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Social Justice in the OECD – How Do the Member States Compare? Bertelsmann Stiftung Sustainable Governance Indicators 2011

Schraad-Tischler, Daniel (2011) Social Justice in the OECD – How Do the Member States Compare? Bertelsmann Stiftung Sustainable Governance Indicators 2011. UNSPECIFIED.

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    A cross-national comparison of social justice in the OECD shows considerable variation in the extent to which this principle is developed in these market-based democracies. According to the methodology applied in this study, Iceland and Norway are the most socially just countries.1 Turkey, which ranks among the bottom five in each of the six targeted dimensions, is the OECD’s least socially just country. The findings of the cross-national study can be summarized as follows: The north European states comprise a league of their own. Leading by far on the Justice Index, Iceland, Norway, Denmark, Sweden and Finland achieve particularly good results in the dimensions of “access to education,” “social cohesion” and “intergenerational justice.” Yet even in Scandinavia, there are some areas in want of action. Despite its overall strong showing, Sweden, for example, struggles with a rate of youth unemployment three times as high as the general unemployment rate. Most central and northwestern European states rank in the upper midrange, although the Netherlands (6), Switzerland (7) and France (10) rank higher than Germany (14). The east-central European OECD members Hungary (17), Poland (20) and Slovakia (24) rank in the lower midrange together with their southern European neighbors. The high-ranking outlier here is the Czech Republic (11) due to its very low poverty levels in cross-national comparison. All southern European countries lie considerably below the OECD average, with Turkey and Greece in the bottom group of the ranking. In both these countries, fair access to education and intergenerational justice (i.e., equity in burden-sharing across generations) are particularly underdeveloped. Canada (9) is the top performer among the non-European OECD states. Its high ranking can be attributed to strong results in the areas of education, labor market justice and social cohesion. Australia (21), despite its relatively inclusive labor market, is struggling with larger problems in poverty prevention and educational justice, and is therefore lagging behind in terms of creating a sound framework for social justice. Japan (22) and South Korea (25), where income poverty is relatively spread, fail to rank above the bottom third of the Justice Index. Japan also receives particularly low marks for intergenerational justice.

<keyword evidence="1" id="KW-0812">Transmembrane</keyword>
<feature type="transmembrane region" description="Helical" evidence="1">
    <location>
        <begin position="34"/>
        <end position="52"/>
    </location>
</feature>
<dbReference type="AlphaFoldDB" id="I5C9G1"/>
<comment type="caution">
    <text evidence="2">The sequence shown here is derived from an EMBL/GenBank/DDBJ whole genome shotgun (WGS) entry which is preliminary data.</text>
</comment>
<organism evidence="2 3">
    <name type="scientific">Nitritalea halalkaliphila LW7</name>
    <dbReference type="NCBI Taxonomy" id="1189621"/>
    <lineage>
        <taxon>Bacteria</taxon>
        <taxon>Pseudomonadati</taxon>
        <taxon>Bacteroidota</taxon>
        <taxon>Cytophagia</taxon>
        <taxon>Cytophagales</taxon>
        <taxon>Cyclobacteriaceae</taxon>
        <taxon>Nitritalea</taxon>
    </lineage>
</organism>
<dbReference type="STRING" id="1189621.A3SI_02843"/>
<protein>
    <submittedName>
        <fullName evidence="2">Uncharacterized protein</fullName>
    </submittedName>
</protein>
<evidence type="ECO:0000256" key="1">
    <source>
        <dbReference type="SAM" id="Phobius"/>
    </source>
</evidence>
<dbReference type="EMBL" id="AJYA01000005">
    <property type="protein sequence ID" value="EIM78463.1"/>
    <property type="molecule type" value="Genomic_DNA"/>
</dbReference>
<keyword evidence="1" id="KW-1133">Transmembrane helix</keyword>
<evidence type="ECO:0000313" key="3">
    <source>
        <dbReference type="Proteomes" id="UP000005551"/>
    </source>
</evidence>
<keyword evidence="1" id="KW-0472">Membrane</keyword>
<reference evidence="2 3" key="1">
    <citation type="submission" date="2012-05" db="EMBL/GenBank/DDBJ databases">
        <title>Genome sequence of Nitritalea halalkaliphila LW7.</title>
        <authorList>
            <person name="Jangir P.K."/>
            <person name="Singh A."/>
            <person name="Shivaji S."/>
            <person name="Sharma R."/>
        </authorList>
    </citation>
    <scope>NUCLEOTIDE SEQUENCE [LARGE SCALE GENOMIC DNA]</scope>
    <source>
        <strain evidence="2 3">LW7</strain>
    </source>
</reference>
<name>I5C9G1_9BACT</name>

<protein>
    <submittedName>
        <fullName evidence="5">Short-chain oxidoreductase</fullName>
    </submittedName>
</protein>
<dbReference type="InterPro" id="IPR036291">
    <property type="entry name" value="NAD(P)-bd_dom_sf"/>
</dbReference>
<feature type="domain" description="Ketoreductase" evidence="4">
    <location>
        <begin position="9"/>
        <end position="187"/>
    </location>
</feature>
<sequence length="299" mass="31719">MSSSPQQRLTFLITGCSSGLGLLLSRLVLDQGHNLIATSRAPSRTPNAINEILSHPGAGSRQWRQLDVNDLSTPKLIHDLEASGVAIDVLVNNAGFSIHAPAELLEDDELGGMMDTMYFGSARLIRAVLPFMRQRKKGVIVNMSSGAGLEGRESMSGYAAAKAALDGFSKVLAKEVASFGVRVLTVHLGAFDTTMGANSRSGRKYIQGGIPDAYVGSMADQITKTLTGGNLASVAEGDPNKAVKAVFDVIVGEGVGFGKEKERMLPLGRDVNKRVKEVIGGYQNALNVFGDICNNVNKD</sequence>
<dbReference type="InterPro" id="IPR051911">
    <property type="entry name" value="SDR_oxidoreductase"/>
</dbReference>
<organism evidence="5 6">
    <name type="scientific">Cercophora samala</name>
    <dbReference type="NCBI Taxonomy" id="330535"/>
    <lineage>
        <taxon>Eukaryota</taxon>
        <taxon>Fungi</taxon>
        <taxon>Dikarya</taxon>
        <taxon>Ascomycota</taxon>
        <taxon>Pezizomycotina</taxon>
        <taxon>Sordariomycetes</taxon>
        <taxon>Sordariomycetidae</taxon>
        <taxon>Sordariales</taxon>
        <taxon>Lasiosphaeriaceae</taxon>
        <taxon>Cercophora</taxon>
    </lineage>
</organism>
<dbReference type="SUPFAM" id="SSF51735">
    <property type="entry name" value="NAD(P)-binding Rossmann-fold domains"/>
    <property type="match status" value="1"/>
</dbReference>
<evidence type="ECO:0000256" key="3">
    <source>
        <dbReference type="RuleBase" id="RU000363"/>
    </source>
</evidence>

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    Item Type: Other
    Subjects for non-EU documents: EU policies and themes > External relations > EU-US
    Other international institutions > OECD
    Countries > Austria
    Countries > Belgium
    Countries > Denmark
    Countries > Finland
    Countries > France
    Countries > Germany
    Countries > Greece
    Countries > Hungary
    Countries > Ireland
    Countries > Italy
    Countries > Luxembourg
    Countries > Netherlands
    Countries > Norway
    Countries > Poland
    Countries > Portugal
    Countries > Slovak Republic
    Countries > Spain
    Countries > Sweden
    Countries > Switzerland
    Countries > U.K.
    Countries > Czech Republic
    Countries > Turkey
    Countries > Canada
    Countries > Iceland
    Countries > Japan
    EU policies and themes > Policies & related activities > social policy > general
    Subjects for EU documents: UNSPECIFIED
    EU Series and Periodicals: UNSPECIFIED
    EU Annual Reports: UNSPECIFIED
    Series: Series > Bertelsmann Stiftung/Foundation (Gutersloh, Germany) > Social Justice​
    Depositing User: Phil Wilkin
    Official EU Document: No
    Language: English
    Date Deposited: 05 Mar 2020 10:02
    Number of Pages: 56
    Last Modified: 05 Mar 2020 10:02

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